Blast, fire raze Bay Area homes
A massive explosion believed to have been caused by a gas line break sparked an inferno that consumed a San Bruno neighborhood Thursday night, killing at least one person, leveling 53 homes, forcing residents to run for their lives and leaving about 23 people injured, a number of them with severe burns.
The blast, which occurred shortly after 6 p.m., ignited a wind-driven fire that quickly destroyed or damaged more than 170 homes, set treetops on fire and illuminated the sky for miles around. Hours after the explosion, fire crews from throughout the state continued to rush to the scene, but their efforts were hampered by winds that reportedly reached more than 30 mph.
As of 10 p.m., authorities had confirmed one fatality. The fire had burned across 10 acres and was 50% contained late Thursday, a state official said. A complete search of the area proved impossible with the fire still burning into the night.
“My house is gone. I’m trying to keep from just breaking down. Everything’s gone,” said Tina Pellegrini, whose home was near Claremont and Glenview drives.
“I was in my bedroom and heard a boom,” she said. “My house is shaking. I thought it was an earthquake. I get the dog to go ride it out. We look out the living room window and it was orange. I had the forethought to put on my shoes and grab my purse and run out of my house. I could feel the fire from five houses away. It was so intense.”
Marla Shelmadine lives four houses down from the explosion site.
“We went outside. It was like an inferno,” she said. “If we stayed any longer, our skin would have melted.”
Shelmadine, who fled with her cat and three dogs, was among evacuees who gathered at the Bayhill Shopping Center to wait for word about their homes and friends.
“I got them by the tail,” she said of her animals. “By the time we got to the garage it was filled with smoke. The house three doors down was in flames.”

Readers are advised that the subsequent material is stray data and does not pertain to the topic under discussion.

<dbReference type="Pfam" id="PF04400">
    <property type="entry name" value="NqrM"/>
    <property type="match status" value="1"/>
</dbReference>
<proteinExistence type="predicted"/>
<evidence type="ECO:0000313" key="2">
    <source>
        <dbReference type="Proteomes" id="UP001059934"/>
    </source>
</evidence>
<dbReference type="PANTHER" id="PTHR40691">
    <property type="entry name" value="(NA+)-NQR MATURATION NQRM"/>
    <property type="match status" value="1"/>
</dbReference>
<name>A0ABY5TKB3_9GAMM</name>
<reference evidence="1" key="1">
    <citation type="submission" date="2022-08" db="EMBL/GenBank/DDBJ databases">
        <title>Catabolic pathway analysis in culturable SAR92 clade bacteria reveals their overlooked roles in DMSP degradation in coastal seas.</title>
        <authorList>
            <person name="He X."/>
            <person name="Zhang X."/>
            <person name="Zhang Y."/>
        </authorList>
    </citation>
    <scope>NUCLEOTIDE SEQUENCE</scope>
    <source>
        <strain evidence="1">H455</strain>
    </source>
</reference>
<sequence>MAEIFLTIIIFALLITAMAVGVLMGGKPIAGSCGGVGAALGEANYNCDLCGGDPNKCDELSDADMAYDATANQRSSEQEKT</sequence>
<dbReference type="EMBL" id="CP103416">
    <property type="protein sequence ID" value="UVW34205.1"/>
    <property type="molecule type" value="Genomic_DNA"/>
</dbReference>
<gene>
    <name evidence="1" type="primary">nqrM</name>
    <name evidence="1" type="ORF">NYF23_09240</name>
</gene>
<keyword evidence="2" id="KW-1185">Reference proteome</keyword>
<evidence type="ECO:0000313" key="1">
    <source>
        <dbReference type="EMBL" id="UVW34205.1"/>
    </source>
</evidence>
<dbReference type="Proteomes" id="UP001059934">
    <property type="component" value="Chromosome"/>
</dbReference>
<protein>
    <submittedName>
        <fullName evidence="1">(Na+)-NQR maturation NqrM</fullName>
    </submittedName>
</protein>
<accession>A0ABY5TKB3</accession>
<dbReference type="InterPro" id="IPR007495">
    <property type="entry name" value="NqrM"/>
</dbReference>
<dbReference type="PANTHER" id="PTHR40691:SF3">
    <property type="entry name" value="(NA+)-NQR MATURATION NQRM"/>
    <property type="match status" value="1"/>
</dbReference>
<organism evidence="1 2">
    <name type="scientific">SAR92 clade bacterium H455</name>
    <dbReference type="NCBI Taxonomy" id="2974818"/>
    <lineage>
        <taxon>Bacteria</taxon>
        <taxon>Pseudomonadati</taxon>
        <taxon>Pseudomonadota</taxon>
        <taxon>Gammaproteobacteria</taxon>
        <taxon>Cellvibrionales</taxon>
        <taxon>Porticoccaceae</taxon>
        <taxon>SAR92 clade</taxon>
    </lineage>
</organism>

She said her house is gone. Some witnesses in the residential area, which is not far from San Francisco International Airport, said that the explosion sounded like a plane crash and that it rocked homes and windows. But authorities soon ruled out that possibility.
Although Pacific Gas and Electric crews on scene told television news reporters that a gas line rupture sparked the explosion, spokesmen for the power company cautioned that they were still investigating. Late Thursday, the utility confirmed that one of its lines in the area had ruptured, but said that the cause of the fire had not been determined.
“Our hearts and thoughts go out to those affected by this terrible, terrible tragedy,” said PG&E spokesman J.D. Guidi.
Neighbors and volunteer groups pitched in to help, with some residents reportedly stepping in to direct traffic away from the area. Those gathered at the Bayhill Shopping Center, a few miles from the explosion site, clustered around the Starbuck’s and an Extreme Pizza store and talked about what they had witnessed.
Hifa Salfiti, who lives on Claremont Drive, said she and her husband were stunned by the blast.
“We were sitting in the house and heard a huge explosion,” she said. “We thought first of all it was an earthquake. It was beyond huge. We ran to the deck and saw a huge fire. We ran to the street and they began evacuating us. The fire was like hell.”
Salfiti, who was clad in her pink bathrobe, said she and her husband quickly fled. She did not know if her house was still standing.
Throughout the evening, shaken people arrived at the shopping center, embracing each other and talking about their losses.